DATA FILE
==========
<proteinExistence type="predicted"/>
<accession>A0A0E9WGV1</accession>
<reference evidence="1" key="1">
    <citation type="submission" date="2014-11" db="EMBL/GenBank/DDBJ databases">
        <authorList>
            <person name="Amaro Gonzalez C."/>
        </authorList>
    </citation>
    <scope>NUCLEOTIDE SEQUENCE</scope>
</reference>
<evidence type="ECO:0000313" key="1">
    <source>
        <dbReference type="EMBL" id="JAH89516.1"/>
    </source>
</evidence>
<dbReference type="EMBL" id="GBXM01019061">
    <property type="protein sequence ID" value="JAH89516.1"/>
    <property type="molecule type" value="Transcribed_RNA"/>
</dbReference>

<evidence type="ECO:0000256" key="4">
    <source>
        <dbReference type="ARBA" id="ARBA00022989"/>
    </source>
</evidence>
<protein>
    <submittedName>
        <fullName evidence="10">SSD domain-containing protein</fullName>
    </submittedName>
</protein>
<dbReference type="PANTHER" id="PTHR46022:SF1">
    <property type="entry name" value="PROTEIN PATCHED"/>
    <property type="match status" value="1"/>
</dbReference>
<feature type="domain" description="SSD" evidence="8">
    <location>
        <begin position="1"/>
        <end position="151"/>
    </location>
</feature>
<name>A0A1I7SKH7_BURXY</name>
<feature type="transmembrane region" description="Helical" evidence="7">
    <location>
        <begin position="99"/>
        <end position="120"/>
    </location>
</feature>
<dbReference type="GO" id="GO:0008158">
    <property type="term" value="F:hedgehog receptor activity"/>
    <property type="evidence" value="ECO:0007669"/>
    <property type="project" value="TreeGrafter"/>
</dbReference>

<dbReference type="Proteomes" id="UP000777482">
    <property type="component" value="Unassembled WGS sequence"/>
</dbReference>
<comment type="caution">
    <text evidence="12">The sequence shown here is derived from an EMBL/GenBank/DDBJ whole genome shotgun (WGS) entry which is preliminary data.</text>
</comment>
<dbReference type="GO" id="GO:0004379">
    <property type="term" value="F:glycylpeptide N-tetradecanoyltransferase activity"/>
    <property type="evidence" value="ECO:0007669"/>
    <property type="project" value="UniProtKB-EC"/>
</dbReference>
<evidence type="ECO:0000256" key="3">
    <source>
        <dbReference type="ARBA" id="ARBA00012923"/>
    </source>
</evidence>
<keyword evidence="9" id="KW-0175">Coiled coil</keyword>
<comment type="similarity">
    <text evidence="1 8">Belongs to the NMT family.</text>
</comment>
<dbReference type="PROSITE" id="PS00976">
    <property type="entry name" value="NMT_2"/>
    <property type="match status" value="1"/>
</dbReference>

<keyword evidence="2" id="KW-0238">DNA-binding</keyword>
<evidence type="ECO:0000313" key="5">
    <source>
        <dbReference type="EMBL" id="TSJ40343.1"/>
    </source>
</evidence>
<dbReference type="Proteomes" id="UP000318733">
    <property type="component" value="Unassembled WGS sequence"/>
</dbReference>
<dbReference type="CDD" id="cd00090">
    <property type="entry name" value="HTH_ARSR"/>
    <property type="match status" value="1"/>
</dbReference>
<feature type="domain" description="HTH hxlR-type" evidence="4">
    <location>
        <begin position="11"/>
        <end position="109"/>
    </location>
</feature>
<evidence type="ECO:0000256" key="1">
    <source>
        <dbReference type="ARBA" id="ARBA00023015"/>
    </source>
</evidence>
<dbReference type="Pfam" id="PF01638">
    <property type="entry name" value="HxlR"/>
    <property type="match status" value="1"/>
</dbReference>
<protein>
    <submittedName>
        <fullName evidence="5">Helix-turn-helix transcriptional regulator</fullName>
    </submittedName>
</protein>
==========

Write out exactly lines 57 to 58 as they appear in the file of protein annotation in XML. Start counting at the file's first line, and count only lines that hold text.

</comment>
<dbReference type="GO" id="GO:0004379">